Every year, about a third of Americans 65 and older fall, and about a third of those who lose their footing require medical treatment, according to the federal Centers for Disease Control and Prevention.  More than 1.8 million older adults are treated annually in emergency departments for injuries from falls, 433,000 are admitted to hospitals and 16,000 die because of their injuries, the agency reports.   More than $19 billion is spent annually on treating seniors who fall. Without better prevention, that cost is projected to escalate to $43.8 billion a year by 2020, and Medicare will pay for most of it.

"The good news is that we can reduce the risk of falling. It doesn’t have to be an inevitable part of growing old," said Lynn Beattie, vice president of injury prevention at the National Council on Aging.

 At the University of Texas at Arlington, researchers are putting older adults through a battery of tests to determine their risk of falling and to teach them to maintain their balance.  Patricia Elder, a 63-year-old Grand Prairie resident who worries about tripping because of her poor eyesight, held her ground by shifting her weight when she took the test.

Dallas-based AT&T Inc. and 24eight LLC of New York are working on a high-tech monitoring system that will signal caregivers when it detects someone is at risk of falling.  The system will use a shoe insole with built-in sensors that track changes in the wearer’s gait, said Bob Miller, executive director of AT&T’s communications technology research department.  "If, for example, someone becomes dizzy because of a bad reaction to medication, we should be able to detect the unsteady walk and alert caregivers in time to head off trouble," he said.  Texas Tech University will begin testing the monitoring system at a geriatric care center in Lubbock in about a month, Miller said. He expects the technology to be on the market within two years.

Low-tech approaches are also reducing older adults’ risk of tumbling.  Many home health care agencies are creating services tailored to fall victims.  Gentiva Health Services, a national home health care company, aggressively markets its "Safe Strides" program.  A therapist evaluates each patient and designs an in-home exercise program to improve balance. The home is also checked for hazards, and medications are reviewed for possible side effects.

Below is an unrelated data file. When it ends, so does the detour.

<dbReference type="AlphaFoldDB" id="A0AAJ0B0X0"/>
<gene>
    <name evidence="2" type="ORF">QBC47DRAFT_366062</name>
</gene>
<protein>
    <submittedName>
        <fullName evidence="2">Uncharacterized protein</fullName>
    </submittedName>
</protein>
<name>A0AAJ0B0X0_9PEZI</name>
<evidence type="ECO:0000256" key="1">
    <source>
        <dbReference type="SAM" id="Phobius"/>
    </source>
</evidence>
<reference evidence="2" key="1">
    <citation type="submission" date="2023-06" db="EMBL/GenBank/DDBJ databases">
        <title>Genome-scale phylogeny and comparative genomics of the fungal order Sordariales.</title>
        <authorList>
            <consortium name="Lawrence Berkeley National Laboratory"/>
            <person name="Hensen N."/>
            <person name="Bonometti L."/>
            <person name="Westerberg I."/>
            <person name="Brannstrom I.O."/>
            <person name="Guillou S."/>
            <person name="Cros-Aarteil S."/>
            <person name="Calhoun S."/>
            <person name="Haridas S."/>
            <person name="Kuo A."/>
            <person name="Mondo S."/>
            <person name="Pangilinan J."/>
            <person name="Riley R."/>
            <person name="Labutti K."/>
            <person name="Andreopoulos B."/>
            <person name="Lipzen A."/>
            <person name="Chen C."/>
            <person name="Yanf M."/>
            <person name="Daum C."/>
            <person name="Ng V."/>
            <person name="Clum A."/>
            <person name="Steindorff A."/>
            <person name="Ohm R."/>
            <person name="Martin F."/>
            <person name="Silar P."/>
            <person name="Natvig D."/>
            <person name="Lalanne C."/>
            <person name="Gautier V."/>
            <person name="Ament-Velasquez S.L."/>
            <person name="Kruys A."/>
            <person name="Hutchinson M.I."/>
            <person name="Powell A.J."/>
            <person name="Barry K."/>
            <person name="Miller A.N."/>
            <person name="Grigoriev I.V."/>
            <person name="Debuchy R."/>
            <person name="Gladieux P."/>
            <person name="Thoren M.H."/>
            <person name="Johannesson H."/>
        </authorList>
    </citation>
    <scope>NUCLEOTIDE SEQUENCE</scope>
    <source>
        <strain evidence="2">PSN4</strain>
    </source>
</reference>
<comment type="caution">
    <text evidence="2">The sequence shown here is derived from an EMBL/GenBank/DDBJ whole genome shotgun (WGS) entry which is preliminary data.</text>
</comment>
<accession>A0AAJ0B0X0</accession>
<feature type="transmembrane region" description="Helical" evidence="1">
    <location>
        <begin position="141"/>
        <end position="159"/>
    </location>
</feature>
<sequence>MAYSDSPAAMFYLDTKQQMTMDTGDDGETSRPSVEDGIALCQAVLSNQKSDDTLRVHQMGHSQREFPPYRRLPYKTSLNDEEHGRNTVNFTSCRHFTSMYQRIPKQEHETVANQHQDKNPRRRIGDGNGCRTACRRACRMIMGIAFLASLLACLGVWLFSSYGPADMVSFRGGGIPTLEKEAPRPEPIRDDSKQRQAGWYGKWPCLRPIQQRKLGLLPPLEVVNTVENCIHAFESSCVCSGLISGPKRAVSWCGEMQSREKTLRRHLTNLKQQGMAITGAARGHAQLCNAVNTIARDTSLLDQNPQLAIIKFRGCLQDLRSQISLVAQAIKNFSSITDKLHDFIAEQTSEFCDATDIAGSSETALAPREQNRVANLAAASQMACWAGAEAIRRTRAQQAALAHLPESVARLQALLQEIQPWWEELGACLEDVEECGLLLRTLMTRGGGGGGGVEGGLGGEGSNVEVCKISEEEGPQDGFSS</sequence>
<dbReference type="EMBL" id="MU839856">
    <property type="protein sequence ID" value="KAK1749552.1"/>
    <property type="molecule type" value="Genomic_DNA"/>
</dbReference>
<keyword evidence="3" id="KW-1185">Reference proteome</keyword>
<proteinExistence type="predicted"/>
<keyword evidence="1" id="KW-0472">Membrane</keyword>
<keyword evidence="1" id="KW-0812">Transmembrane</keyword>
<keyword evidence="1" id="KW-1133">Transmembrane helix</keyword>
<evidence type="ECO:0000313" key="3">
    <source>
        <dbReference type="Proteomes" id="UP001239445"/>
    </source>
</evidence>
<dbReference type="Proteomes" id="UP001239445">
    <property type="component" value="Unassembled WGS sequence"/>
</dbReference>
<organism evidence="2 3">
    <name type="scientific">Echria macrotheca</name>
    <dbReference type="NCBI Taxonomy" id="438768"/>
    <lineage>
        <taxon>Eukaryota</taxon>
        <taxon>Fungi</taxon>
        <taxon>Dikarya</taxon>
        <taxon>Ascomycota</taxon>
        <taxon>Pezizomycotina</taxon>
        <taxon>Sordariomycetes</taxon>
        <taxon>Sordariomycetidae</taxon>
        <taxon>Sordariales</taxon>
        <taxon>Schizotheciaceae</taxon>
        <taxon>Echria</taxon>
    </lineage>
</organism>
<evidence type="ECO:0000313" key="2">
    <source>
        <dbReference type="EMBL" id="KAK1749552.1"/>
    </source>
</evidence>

Older adults can significantly lower their risk of falling if they make better use of "old technology" such as walkers and canes, said Candy Wade, who teaches "Matter of Balance" classes to Dallas area seniors.  Seniors sometimes borrow walkers or canes from friends, Wade said, which can be dangerous because a walking aid needs to be fitted to each person.

The industry that’s done the most to prevent falls is the one with the most to gain – long-term care providers such as nursing homes, assisted-living facilities and senior independent-living communities.  About 1,800 residents die each year from falls.

 

The Bakersfield Californian had an article about one of the defendants charged with over drugging patients at a nursing home causing three deaths.  Debbi Gayle Hayes, a former pharmacist at a Lake Isabella nursing facility, has accepted a plea bargain that involves testifying against director of nursing and the nursing home doctor.   All three worked at the Kern Valley Healthcare District’s skilled nursing facility until they were arrested in February on charges of elder abuse and causing harm or death.  Hayes pleaded no contest last week to conspiracy to obstruct justice. She was sentenced to three years probation and one year in jail, but the jail sentence won’t be imposed if she cooperates truthfully in the case and completes her probation with no further problems.

The California Attorney General’s Office alleged the trio played an instrutmental role in providing unnecessary drugs on at least 22 elderly residents as a means to control them.  The mood-altering medications were used to stop their complaints and control them.

 

 

WLOX.com had an article about Greg Sullivan who is the owner of a nursing home called "A Connected Heart".  The article states that he is accused of doing business illegally.  The Mississippi Attorney General’s office charged Sullivan with operating an institution for the aged or infirmed without a license and six counts of neglect of a vulnerable adult.   No details were included regarding the facts of the neglect except  that Sullivan admitted a blind resident who needed daily insulin injections but failed to secure a licensed medical professional to monitor the dosage.

If convicted, the state officials say Sullivan could face up to a year in jail.  WLOX contacted Greg Sullivan by phone at his business and asked him if he was operating without a license. He refused to comment.